Skip to main content

Lottery Losers - The Perils of Envy

red sports car on gray surface near building

$10K is the median household income worldwide, the US does much better with $40K annually. Lawyers earn over $150K a year, while doctors earn over $250K. CEOs average $15M, while Lebron James makes more than double without even counting endorsements.

Moral of the story, wealth is relative. It's not hard to find someone who has more. It's natural to be envious of those wealthier, but envy is useless. It's bad for decision making and just plain bad for life.

“Envy is a really stupid sin because it's the only one you could never possibly have any fun at." - Charlie Munger

It's prevalent in investing. Everyone is comparing their performance to everyone else's. Seeing others get stronger returns is understandably difficult. It's even more difficult when you are financially more responsible than those who outperform you.

You save diligently and invest regularly into a risk-appropriate portfolio, but your co-worker YOLO'd into Telsa in 2010, now he's retired and touted as an investment genius. Jealously bubbles up and you start questioning your investment strategy.

Envy leads to destructive behaviour. This is especially true when you're comparing yourself with people who were effectively lucky.

A 2016 study found that neighbours of lottery winners had a greater risk for bankruptcy. Neighbours showed increased borrowing and consumption, spending on visible assets (i.e. cars, housing) to close the perceived wealth gap (keeping up with the Jones). Neighbours also took on more risk in investing, theory being they'll catch up to lottery winners by doing well in the markets.

Successful investing is about defining your goals and implementing a rational plan to achieve them. Ultimately it's about you and what you want to accomplish. Performance is best measured against your goals, not against other people. Envy will only push you to deviate from your strategy, make emotional decisions and take on unnecessary risks.

There will always be those who have more, in the same vein, there will always be those who have less. Be grateful for what you have, ignore the noise and focus on your goals.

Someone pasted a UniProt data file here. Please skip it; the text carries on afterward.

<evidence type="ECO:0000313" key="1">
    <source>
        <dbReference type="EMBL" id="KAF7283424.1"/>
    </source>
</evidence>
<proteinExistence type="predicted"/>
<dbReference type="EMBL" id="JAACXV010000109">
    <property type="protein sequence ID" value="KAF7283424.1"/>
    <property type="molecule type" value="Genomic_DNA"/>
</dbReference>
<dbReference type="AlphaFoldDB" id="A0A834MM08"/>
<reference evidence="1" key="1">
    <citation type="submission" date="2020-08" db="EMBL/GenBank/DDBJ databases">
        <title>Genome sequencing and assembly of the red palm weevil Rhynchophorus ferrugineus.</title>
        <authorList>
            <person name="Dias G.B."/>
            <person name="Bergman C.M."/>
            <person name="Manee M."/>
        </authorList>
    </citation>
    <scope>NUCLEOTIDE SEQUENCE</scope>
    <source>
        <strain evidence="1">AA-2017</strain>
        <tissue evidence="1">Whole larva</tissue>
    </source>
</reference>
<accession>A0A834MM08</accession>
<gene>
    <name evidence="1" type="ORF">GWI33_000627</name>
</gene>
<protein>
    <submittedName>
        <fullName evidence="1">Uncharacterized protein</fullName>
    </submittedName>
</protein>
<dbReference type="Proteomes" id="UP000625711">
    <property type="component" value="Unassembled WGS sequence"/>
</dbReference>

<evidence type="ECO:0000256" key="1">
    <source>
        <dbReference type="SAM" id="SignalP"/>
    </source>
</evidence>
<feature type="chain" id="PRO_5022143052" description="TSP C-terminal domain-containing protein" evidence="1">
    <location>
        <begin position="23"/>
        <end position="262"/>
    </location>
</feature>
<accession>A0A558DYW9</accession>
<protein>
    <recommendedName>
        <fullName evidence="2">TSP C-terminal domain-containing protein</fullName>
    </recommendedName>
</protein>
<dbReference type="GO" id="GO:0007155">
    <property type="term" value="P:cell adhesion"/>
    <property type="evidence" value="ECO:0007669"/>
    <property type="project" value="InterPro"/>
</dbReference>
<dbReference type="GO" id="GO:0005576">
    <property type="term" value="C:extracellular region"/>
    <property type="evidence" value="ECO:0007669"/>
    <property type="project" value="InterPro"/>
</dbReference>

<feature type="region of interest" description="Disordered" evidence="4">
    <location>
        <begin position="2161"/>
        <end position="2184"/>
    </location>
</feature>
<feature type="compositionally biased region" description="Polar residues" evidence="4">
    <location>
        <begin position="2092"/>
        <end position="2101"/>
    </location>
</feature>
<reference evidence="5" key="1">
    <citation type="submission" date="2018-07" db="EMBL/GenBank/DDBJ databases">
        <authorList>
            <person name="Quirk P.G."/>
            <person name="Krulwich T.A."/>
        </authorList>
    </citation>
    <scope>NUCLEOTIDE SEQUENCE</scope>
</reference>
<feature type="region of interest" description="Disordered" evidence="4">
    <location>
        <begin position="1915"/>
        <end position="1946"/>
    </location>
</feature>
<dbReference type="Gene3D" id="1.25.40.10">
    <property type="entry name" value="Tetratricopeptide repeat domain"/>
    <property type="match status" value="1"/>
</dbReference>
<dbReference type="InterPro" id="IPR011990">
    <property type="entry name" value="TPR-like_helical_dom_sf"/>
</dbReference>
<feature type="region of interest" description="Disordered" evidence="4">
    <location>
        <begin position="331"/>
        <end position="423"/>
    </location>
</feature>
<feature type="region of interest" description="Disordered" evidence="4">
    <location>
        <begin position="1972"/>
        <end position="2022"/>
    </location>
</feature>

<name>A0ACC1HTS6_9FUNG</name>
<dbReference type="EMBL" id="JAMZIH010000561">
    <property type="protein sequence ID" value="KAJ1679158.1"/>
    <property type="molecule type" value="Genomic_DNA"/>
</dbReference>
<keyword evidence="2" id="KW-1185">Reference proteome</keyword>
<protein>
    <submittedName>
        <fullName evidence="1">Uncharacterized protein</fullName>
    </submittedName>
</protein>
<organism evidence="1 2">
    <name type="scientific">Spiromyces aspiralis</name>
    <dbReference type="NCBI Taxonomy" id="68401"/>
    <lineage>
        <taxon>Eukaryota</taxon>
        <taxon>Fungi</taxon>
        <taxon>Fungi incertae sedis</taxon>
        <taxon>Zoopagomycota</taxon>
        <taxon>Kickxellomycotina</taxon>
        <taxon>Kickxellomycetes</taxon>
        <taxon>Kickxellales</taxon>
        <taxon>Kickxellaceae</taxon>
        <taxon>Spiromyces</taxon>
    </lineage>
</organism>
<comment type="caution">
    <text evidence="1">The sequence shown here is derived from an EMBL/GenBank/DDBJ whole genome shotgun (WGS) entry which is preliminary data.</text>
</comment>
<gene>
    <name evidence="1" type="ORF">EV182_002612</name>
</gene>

Popular posts from this blog

The Art of Giving Feedback

Constructive feedback is an awkward affair. You don't want hurt feelings, but recognize the importance of honesty. You've tried the classic "hoping things will get better on its own" and unfortunately it hasn't played out. When giving feedback, here are a few things that I try to keep it mind. Start with empathy. Step into their shoes and understand their story. If you don't know, ask. Be genuinely curious. Feedback is a dynamic affair. Shared communication with a shared goal towards progress. Take the emotion out of it. Focus on the situation, not the person. Focusing on the person adds unnecessary weight to an already emotionally-bloated event.  Be specific. Give clear examples. Vague feedback equals dismissed feedback.  Doing above won't de-awkward things fully, but it will dampen it and increase the chance of better outcomes. 

ELI5: The Stock Market

Today we get back to basics and answer some of the most common questions about the stock market.

Step One is Knowing

In school, we listen to our teachers. At home, our parents. Throughout our childhood, following instructions is praised and rewarded. When we're young, there's value in this. We don't understand how the world works quite yet, so guidance can be lifesaving.  The bias to just accept obviously has drawbacks. Insert old jumping off a bridge adage .  This conditioning is especially strong for kids from lower income households. Their parents are more likely in working class jobs involving strict order-taking. Parents of middle-class households tend to be knowledge workers where influence is essential.  Studies have shown kids from middle-income households are more willing to negotiable with their teachers. They learn from their parents that things are not set in stone. This leads to better grades and learning outcomes when compared to their lower income counterparts who don't negotiable.  In business, if we simply accept things as they are, we would never innovate. In work, w